DANCING with Michael Caine at the premiere of Zulu. Having her hair styled by Vidal Sassoon. Hanging out with Coco Chanel and Christian Dior -- Penny Vincenzi's own life sounds as glamorous as those of the characters in her novels.
The author of 14 novels, which have sold in excess of seven million copies worldwide, Vincenzi is hailed as the doyenne of the modern blockbuster.
Her latest, The Decision, is set against a '60s backdrop and charts the rise and fall of a relationship between a young couple whose love affair eventually descends into a pitched custody battle, and it has already hit the best-sellers lists.
A former journalist, Vincenzi appears to relish interviews and seems genuinely inquisitive, asking plenty of questions herself throughout. But she has always spoken her mind, having written articles in the past bemoaning the fact that women are not held back by the so-called 'glass ceiling', but by not having a desire to succeed.
"We women often make the glass ceiling for ourselves as much as it is made for us. It is fine to strive and work really hard until you have a baby. But once you have that baby, your whole perspective changes. It happened to me.
"Most women want babies but most women don't want to waste their education and talents. Nowadays it is probably as good as it is going to get."
Vincenzi can speak on the subject better than most. "I was once fired from a job as a fashion editor for taking maternity leave. I had no idea I had been fired until the baby was three weeks old and someone from the office rang to tell me how sorry they were that I 'had left'. I was like, 'No, I haven't left -- I'll be back in three weeks'. But the editor had moved someone into my role the day after I went on my six weeks maternity leave and that was it."
Such setbacks aside, Vincenzi's own glamorous career saw her working with the legendary journalist Marjorie Proops, as a fashion editor with iconic London magazine Nova before she moved on to setting up her own title, Looking Good, in the early 1970s with her husband, Paul. She says that the decision almost killed them financially but she was determined to give it a shot because "when you're young, you don't think, you just act".
Penny went on to freelance for most of the major London papers -- specialising in lengthy profiles -- before turning her hand to fiction in the late 1980s. From there, it was bestseller after bestseller. But two years ago, tragedy struck as Paul, with whom she had been with for more than 40 years, died after a short illness.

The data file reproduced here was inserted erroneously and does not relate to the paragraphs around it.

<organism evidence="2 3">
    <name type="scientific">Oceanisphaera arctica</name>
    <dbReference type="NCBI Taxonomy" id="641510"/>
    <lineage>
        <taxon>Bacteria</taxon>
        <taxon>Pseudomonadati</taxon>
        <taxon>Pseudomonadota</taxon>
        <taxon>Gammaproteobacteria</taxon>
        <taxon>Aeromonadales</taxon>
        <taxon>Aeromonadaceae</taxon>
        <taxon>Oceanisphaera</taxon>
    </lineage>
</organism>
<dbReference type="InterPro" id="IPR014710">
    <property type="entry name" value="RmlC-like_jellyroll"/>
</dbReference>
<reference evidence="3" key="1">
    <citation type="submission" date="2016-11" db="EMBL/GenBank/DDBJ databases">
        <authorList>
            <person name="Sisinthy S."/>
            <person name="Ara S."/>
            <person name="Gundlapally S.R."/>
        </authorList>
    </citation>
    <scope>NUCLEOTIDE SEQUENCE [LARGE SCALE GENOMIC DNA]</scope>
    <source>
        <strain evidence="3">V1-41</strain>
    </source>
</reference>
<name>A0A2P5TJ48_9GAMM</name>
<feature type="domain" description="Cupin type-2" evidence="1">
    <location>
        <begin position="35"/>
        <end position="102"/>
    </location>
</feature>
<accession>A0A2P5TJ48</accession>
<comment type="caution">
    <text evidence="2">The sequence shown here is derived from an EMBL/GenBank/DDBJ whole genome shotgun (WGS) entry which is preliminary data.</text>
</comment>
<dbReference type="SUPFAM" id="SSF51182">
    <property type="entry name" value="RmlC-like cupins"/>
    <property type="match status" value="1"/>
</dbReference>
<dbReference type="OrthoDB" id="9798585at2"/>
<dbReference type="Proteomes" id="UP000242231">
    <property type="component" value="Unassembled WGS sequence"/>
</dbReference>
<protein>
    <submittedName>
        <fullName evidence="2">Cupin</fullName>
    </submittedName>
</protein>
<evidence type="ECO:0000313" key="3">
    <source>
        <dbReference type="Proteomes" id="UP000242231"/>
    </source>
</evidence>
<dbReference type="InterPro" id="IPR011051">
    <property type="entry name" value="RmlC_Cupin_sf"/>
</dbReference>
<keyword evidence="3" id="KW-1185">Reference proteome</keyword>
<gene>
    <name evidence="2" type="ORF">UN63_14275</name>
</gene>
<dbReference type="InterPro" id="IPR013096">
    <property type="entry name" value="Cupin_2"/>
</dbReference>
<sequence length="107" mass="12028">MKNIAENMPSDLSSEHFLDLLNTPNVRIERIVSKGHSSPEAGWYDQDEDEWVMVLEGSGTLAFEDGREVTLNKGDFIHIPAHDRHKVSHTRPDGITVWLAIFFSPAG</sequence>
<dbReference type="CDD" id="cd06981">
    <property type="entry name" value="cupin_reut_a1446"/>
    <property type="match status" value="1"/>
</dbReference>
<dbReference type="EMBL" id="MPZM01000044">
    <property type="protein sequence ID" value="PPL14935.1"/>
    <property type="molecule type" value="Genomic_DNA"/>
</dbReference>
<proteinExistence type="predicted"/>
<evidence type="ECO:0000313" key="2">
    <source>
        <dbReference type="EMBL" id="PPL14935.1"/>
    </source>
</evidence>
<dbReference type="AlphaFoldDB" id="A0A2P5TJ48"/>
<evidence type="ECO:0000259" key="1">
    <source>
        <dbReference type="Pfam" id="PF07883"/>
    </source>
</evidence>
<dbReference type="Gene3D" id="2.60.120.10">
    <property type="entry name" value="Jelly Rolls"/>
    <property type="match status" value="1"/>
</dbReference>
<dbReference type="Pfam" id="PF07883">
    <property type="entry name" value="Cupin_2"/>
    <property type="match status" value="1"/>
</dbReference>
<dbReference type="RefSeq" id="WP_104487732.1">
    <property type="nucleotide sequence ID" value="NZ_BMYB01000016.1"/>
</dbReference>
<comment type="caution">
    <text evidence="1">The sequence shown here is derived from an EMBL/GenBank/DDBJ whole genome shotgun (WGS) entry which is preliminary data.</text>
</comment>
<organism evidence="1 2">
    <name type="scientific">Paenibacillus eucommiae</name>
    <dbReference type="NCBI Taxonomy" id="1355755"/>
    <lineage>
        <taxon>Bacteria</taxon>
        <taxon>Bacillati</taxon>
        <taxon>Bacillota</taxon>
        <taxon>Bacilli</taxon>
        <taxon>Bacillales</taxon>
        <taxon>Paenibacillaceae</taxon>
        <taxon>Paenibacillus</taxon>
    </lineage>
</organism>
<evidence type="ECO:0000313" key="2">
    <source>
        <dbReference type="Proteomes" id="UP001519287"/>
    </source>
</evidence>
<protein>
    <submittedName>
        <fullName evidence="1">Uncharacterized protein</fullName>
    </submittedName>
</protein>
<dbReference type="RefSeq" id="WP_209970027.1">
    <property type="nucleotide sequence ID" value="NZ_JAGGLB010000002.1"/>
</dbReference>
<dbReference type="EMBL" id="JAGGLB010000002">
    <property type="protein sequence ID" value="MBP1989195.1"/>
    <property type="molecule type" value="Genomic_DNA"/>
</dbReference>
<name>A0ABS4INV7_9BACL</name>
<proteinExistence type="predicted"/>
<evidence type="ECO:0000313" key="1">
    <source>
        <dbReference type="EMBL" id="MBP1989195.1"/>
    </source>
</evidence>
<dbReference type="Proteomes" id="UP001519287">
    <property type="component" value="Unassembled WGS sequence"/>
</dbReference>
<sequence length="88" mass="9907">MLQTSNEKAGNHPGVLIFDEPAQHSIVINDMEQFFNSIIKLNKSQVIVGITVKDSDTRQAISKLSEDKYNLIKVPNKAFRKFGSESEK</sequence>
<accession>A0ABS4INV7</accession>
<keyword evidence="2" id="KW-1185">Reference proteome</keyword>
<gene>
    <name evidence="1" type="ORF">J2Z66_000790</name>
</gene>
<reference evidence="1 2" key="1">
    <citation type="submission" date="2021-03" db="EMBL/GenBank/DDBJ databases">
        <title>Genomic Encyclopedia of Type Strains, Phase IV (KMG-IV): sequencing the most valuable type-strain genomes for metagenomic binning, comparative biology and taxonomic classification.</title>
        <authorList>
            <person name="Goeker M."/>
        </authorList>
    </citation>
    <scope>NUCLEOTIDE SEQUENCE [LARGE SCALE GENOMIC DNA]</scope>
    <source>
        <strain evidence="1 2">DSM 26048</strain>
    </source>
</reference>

"In a sense I was very thankful for the fact that I am a writer when my husband died as I threw myself into the books even more so than usual. The books have become even more of a backbone for me since his death."
Despite the success she's enjoyed, Penny admits that she is unable to see a day when she won't write.
"People have asked me why don't I stop writing? After all, I have enough money. I've 'proved myself'. But I can't stop myself. It's in my genes. And while my four daughters sometimes give out to me for driving myself so hard, I think they secretly like the fact that I am so self-sufficient. I think I would be a terrible worry to them if I didn't have my work."
Since the 1960s are so prevalent in The Decision, the conversation frequently returns to that era. She remembers the decade fondly: "The '60s were a lovely time and people thought that anything was possible. But although everyone looks back on that era as being incredibly glamorous, and I was a fashion editor at the time, we absolutely weren't living the sex, drugs and rock'n'roll lifestyle because we had very young kids. So while everyone else was dancing the night away, we were at home babysitting."
But not every night -- as that dance with Michael Caine proves. "I only danced with him the once, for about three minutes. Which was a shame as he was so beautiful. It wasn't as if we were in a club together. But it's a good story."
And good stories are what she's always been in the business of.
The Decision (Headline Review, €14.99) is out now